Author, radio host Alan Stang dies at 80

Alan Stang

Author and radio host Alan Stang, a longstanding champion for conservativism and outspoken opponent of communism in the U.S., died yesterday. He was 77 years old.

Stang began his career in communications as an editor for Prentice-Hall before moving on to radio at NBC in New York City. The award-winning journalist also worked as one of Mike Wallace’s first writers before Wallace became a fixture of “60 Minutes” and went toe-to-toe in the ratings against Larry King, when the two hosted competing radio shows in Los Angeles. Stang boasted that despite broadcasting on a station of significantly less power, his program drew twice as many listeners as King’s.

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Most recently, Stang hosted “The Sting of Stang” show on the Republic Broadcasting Network.

“My dad spent his whole life fighting for this country,” Stang’s son Jay told WND. “He saw something to fight for, just like every one of us. He never gave up, even when he had to fight for his own life instead. His treasure was truly in heaven. He loved Jesus Christ with all his heart, and he loved his family. He was able to hold his first two grandchildren in his arms and look them in the eye. He is happy now and has no more pain or sorrow. He is with his savior.”

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Over his long career, Stang also served as a foreign correspondent and wrote hundreds of feature articles for national and online magazines. A regular contributor to, Stang also authored 17 books, for which he won several awards, including a citation from the Pennsylvania House of Representatives for journalistic excellence.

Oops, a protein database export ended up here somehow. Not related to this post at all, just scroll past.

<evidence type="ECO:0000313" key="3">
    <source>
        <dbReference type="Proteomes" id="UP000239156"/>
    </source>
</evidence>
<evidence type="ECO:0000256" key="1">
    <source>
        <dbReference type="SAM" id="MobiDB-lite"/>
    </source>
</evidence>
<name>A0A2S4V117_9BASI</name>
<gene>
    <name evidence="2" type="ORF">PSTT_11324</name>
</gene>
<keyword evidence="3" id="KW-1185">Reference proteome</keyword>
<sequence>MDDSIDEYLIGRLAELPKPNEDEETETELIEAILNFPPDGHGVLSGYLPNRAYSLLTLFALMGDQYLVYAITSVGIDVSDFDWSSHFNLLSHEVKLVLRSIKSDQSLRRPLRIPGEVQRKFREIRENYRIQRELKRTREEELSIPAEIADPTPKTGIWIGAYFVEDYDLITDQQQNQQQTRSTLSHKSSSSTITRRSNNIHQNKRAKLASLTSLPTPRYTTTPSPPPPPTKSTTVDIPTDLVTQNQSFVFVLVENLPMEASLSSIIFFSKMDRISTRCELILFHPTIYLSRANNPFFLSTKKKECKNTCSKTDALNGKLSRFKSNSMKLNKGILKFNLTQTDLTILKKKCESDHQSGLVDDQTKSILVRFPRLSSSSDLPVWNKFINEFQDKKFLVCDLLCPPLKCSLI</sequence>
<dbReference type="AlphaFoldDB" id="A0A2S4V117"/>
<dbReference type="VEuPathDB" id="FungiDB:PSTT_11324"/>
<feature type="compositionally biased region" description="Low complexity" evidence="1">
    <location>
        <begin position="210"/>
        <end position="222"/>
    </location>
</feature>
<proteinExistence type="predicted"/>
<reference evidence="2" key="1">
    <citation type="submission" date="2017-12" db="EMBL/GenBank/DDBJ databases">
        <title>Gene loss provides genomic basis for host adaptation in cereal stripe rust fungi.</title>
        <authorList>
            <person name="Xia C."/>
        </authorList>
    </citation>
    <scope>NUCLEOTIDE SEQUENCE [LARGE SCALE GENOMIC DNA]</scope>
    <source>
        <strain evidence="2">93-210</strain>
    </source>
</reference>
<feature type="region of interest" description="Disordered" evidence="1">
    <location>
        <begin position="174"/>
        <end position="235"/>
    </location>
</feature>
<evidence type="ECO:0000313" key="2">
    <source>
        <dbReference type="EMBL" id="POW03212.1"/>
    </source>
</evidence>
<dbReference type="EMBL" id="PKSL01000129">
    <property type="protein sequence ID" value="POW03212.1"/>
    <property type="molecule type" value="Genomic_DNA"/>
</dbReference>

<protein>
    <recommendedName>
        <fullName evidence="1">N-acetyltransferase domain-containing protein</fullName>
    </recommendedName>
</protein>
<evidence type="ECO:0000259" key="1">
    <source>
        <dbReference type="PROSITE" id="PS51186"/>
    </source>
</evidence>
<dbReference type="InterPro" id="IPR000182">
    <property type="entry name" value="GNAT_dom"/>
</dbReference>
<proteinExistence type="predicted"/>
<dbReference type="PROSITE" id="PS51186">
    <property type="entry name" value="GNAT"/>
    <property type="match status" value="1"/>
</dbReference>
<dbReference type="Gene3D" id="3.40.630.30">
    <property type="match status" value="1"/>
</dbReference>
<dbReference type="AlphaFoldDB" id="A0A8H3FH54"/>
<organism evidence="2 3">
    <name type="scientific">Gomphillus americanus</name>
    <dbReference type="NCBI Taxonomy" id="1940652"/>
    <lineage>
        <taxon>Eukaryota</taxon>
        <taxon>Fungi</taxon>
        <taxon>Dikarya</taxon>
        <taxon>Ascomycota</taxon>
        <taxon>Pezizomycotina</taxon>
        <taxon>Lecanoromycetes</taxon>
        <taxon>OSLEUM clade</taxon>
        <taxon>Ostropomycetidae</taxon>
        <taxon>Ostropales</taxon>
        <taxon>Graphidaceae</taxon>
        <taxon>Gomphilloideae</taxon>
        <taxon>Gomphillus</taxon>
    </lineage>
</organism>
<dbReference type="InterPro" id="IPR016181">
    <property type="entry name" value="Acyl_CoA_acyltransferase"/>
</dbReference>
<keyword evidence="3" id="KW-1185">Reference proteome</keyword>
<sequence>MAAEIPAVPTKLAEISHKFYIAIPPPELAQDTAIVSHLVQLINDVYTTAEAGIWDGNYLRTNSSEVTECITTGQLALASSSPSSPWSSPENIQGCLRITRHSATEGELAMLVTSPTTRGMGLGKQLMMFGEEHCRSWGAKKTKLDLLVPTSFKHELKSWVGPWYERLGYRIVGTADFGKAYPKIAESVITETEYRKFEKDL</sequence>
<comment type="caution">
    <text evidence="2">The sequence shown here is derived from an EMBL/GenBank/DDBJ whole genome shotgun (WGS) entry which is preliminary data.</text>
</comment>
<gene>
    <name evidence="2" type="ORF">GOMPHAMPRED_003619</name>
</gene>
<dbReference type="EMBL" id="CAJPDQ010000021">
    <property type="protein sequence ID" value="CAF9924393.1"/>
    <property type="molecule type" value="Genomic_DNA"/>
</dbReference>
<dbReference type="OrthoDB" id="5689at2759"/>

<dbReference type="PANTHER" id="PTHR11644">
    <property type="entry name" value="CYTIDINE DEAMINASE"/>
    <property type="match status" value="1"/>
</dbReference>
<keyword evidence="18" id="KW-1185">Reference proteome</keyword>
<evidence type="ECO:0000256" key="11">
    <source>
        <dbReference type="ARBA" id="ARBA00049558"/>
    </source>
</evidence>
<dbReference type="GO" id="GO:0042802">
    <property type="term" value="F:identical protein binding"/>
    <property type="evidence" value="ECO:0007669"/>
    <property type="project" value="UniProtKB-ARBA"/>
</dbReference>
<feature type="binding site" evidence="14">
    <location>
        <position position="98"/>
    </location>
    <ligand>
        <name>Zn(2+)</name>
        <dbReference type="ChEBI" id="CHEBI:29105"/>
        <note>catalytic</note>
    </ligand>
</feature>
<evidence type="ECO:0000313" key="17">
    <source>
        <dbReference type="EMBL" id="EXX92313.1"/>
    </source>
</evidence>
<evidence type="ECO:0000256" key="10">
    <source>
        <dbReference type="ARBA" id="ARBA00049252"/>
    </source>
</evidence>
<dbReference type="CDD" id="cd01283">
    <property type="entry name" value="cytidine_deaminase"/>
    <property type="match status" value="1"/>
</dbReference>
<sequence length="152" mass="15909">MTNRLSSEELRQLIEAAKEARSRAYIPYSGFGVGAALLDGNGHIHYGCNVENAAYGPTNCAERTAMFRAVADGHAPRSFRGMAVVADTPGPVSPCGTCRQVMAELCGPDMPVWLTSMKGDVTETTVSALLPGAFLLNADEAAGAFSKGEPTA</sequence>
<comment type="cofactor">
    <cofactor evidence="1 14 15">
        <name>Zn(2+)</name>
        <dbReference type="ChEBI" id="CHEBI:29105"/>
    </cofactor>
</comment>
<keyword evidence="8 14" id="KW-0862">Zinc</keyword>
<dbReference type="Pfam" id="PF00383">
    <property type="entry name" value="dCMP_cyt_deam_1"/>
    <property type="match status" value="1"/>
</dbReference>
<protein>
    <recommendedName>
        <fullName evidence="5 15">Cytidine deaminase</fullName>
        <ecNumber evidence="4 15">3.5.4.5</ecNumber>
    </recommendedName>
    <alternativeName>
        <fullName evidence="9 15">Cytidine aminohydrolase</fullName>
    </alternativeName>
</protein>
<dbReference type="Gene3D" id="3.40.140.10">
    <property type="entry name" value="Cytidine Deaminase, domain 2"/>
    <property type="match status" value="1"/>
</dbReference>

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Among his books is the popular “It’s Very Simple,” the acclaimed novel “The Highest Virtue” and “Scumbags I Have Known,” which features Mike Wallace on the cover.

According to his RBN bio page, one of Stang’s exposés stopped a criminal power grab in New Mexico when a gang seized a court house, held a judge hostage and killed a deputy. The scheme was close to success before Stang intervened. Another Stang exposé inspired major reforms in federal labor legislation.

The family reports that Stang passed away from a fast-moving form of cancer. A private ceremony will be held to honor his memory this week, though the family is planning a more public memorial service some time within the next several weeks. 

Stang himself wrote a fitting eulogy summarizing both his political and worldview battles, as well as his hope for the future in a column titled “Why We Shall Win: How I Know”:

“God erupts at the most unlikely times in the most unlikely places,” Stang writes. “Scripture tells of many times he temporarily suspended his own rules, the laws of physics. I believe that however bad it gets, he will do so again. However much dictatorship we suffer, he will confound it for his pleasure. Why? Because he can, because he is a God of endless, overwhelming, inexhaustible power.”

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Stang continues, “But always, despite the horror satanic men have made of things, the Spirit hovers, waiting, watching; God, total power, serene, inexhaustible, overwhelming power, preparing to confound them for his pleasure. Rejoice! He rises!”

The family has asked sympathies and notes of encouragement be sent to They’ve also established a memorial blog for friends and well-wishers. Donations for Stang’s widow can be sent to Jay Stang at 13902 Florence Road, Sugar Land, Texas, 77498.

Author, radio host Alan Stang dies at 80

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